terça-feira, 3 de abril de 2018


"I have, I must confess, a great veneration for the past. Every day, the more instructed I am by experience or the more enlightened by reflection, this veneration increases. I will say, to the great scandal of our modern reformers... that if I found a people who having been offered the most perfect of institutions, metaphysically speaking, refused them in order to remain faithful to those of its fathers, I would admire this people, and I would think it happier in its feelings and in its soul under its faulty institutions, than it could be made by all the proposed improvements.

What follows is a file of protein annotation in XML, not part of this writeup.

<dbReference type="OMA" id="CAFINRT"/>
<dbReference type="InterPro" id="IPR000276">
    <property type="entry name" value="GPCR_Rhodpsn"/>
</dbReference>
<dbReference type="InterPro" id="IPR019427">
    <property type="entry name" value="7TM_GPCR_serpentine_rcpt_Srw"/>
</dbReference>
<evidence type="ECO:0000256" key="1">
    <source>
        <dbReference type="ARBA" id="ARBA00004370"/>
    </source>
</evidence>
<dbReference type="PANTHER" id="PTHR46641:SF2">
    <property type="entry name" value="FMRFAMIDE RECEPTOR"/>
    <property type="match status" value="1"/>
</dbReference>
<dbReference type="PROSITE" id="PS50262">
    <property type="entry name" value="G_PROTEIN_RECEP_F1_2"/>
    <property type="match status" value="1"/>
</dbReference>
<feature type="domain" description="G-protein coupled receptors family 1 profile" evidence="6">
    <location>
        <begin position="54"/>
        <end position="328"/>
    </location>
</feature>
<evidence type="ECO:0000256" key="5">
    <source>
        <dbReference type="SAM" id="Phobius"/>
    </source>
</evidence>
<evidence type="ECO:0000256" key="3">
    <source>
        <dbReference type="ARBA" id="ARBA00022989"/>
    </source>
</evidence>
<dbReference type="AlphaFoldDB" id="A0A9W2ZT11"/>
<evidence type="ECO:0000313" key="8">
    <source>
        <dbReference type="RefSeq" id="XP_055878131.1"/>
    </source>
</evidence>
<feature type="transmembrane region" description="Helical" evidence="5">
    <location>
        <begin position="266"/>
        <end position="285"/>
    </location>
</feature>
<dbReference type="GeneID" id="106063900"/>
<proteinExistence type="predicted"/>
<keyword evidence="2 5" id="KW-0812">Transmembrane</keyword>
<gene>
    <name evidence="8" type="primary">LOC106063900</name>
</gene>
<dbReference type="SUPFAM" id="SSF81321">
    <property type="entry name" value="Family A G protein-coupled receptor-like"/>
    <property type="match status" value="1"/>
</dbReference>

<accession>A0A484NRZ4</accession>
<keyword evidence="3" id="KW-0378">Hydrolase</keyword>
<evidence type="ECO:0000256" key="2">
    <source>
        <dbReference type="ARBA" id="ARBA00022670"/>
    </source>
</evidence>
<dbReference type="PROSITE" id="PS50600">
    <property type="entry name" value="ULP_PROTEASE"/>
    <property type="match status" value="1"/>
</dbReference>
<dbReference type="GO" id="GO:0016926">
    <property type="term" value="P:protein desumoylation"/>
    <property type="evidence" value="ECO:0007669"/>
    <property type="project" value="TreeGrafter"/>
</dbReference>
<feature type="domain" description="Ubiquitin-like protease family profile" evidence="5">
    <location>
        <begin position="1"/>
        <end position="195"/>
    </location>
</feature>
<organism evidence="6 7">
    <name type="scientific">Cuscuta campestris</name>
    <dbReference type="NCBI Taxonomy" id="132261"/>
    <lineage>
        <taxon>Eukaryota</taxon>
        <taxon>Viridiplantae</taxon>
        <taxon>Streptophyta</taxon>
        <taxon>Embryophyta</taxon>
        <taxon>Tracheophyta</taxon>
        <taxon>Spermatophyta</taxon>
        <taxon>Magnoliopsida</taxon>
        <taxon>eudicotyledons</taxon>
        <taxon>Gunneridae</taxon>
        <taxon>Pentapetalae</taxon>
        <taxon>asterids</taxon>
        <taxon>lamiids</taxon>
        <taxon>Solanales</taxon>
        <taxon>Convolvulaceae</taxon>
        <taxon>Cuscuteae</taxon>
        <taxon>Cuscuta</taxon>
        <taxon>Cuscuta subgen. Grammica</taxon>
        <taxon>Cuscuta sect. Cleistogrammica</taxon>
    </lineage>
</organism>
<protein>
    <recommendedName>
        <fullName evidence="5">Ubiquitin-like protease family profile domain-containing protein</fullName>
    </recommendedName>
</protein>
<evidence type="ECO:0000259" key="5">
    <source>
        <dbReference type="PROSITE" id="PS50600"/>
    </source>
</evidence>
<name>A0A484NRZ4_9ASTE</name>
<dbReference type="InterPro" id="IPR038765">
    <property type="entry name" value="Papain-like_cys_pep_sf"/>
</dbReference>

This doctrine, I am aware, is not likely to win much favour. We like to make laws, we believe them to be excellent, we pride ourselves on their merit. The past has made itself without our assistance; nobody can claim glory for it."

Benjamin Constant, The Spirit of Conquest and Usurpation and their Relation to European Civilization, [1814], in: Benjamin Constant, Political Writings, Cambridge University Press, 1988, p. 75

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